Tough life for sure but it wasn’t over. Once again in the 1970’s the “Pickwick Block” catches fire and burns to the ground again, that is all but the theater. The restaurant right next door was totaled as was the drug store next to it all the way to the corner. Some how the theater did not burn but everything else was demolished. So again the Pickwick Block was rebuilt. This time though a new style was incorporated, different but just as radical as its old styling before the 1946 fire.
This time the basement of the old block was saved (remember now the theater is still ok – it needed a little refurbishment and rebuilding of the marquee and the facade which keeps getting blasted with every fire but it survives). The Pickwick Block basement is made into a restaurant and on top of it a small park is made with buildings that face inward to the park. This is how the Pickwick Block stands today. The restaurant is called “The Down Under”.
Check out the photos at the waymarking site. I will try to post some of them here as well.
The Waymarking page for the Pickwick Theatre for which bluesneaky provided a link above (clickable version) has a gallery with several photos and other items. The most interesting is a rendering of the building as rebuilt in 1936, from the architect of the project, L. H. Warriner (Lewis Harry Warriner.)
While the gallery is quite useful, I don’t know how accurate the text on the page is. It claims that the late Victorian commercial building on the Pickwick’s site, also seen in other photos, was the home of the Theatorium, the town’s first movie theater, but I see no clear evidence in the photos themselves (despite a marquee-like structure on the front of the building very early on) that there was a theater in this earlier building. It also claims that the Theatorium and the Pickwick were “…in the same place, all the same size….”. a claim which is belied by listings on the Film Daily’s yearbooks.
The Theatorium is never listed in the FDY, but in 1927 the book lists a house called the Oakland Theatre, and in 1928 and 1929 there is a house called the Community Theatre. Syracuse does not appear in the 1930 FDY, but the Community Theatre reappears in 1931, its seating capacity listed for the first time (250) but there is an asterisk denoting that it has not been wired for sound. The Community continues to be listed through 1937, always with 250 seats, but always with the notation that it is closed.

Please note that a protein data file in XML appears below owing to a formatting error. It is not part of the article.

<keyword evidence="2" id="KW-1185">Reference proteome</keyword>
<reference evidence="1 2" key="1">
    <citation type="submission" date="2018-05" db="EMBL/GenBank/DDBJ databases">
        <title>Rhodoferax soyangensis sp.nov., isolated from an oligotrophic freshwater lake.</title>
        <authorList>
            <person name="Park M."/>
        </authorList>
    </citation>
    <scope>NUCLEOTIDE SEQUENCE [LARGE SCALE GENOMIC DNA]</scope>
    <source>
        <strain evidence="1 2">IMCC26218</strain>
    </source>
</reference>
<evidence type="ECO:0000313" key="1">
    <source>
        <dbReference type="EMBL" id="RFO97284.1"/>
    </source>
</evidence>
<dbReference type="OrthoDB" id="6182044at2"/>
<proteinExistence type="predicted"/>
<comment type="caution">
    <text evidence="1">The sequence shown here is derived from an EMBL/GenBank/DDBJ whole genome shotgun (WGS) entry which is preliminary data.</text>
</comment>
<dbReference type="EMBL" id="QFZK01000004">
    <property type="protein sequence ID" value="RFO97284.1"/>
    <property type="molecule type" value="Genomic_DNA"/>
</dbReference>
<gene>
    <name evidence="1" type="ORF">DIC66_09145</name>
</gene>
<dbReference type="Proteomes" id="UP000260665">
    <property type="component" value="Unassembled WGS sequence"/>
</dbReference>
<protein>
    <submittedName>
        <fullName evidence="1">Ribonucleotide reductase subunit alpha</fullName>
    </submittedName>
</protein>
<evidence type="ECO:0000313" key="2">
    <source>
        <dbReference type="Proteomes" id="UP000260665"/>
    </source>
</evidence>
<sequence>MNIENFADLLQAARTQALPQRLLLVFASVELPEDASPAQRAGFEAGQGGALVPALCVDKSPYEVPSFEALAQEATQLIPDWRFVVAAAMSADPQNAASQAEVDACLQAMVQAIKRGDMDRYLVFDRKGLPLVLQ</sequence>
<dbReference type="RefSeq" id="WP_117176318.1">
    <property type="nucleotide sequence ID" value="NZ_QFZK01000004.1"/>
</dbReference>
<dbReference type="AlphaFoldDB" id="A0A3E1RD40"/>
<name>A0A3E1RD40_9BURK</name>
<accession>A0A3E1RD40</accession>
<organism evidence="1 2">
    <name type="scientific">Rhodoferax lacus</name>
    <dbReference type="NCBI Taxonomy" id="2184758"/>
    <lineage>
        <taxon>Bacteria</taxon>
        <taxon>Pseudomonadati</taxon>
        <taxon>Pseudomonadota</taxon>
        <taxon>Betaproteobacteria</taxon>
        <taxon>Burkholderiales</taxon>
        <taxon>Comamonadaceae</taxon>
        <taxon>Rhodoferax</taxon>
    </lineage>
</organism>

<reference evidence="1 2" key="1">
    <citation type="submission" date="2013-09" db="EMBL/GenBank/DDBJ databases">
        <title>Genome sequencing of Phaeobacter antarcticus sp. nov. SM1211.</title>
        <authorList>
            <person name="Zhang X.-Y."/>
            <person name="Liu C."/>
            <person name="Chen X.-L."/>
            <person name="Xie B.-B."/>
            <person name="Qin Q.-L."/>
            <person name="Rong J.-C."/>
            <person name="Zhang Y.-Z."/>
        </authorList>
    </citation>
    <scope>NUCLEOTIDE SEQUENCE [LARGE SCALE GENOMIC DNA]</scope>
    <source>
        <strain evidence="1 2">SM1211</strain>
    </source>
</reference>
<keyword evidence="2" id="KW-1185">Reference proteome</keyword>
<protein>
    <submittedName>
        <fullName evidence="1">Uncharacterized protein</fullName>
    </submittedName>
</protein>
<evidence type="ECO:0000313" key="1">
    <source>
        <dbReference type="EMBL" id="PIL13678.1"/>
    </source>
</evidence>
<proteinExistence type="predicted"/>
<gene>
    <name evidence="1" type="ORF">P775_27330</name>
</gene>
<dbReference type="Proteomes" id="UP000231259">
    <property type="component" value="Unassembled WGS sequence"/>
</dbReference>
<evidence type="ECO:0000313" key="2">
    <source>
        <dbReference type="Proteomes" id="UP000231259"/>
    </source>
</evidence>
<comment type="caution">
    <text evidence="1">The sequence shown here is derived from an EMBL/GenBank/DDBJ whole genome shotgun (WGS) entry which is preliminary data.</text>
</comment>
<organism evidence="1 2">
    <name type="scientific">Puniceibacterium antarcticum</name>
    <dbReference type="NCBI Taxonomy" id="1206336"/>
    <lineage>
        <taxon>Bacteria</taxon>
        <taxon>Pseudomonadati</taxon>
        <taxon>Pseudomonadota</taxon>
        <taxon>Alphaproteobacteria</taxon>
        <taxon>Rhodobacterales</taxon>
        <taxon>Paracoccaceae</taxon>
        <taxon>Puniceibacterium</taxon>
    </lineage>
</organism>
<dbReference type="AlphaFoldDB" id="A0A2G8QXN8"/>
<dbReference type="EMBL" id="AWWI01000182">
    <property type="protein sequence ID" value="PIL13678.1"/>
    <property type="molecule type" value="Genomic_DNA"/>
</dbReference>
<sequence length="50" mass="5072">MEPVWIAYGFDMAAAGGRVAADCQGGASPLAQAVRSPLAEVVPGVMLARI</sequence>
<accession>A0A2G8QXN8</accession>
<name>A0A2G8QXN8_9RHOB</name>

The Pickwick first appears in the 1938 edition, with a seating capacity of 1,100. My guess would be that the front of the old two-story building was remodeled in 1937 and an entirely new auditorium was built behind that structure. The Dickensian name Pickwick was likely chosen to match the Tudor revival style of the new front, or vice versa.
There was a house called the Theatorium at Syracuse, mentioned in the October 13, 1917, issue of Motography, when the theater changed hands, but whether it was the same theater as the Oakland and the Community, and whether it (or they) were in the building behind which the 1937 Pickwick was most likely built, I don’t know. Any theater in that building would have been a storefront conversion. The Pickwick auditorium was clearly new in 1937, though I don’t doubt that the 1937 auditorium did indeed survive the 1945 fire and is the theater still in use today.
Id like to get the history right here and on waymarking. maybe together we can get it straightened out.
The comment on the size was not stated well at all. I will get that changed. What was meant was the buildings footprint has stayed the same. I believed it had been the same building from the beginning. Notice the chimney in the pictures. It stays the same throughout the years if I remember right. I know the building was divided up differently throughout the years though. The more devastating fires would have burned out the flooring that originally created a second floor in the building but I am under the impression the auditorium as you called it was not new in 36. About all that remained were the walls after the fire but I thought those were reused in the reconstruction. I can take a closer look at the foundation and bricks the next time I am in town. The building took on a rear “auditorium” look when that second floor was abandoned in favor of the “auditorium” style theater inside. The front of the building however has seen quite a few rebuilds from the ground up.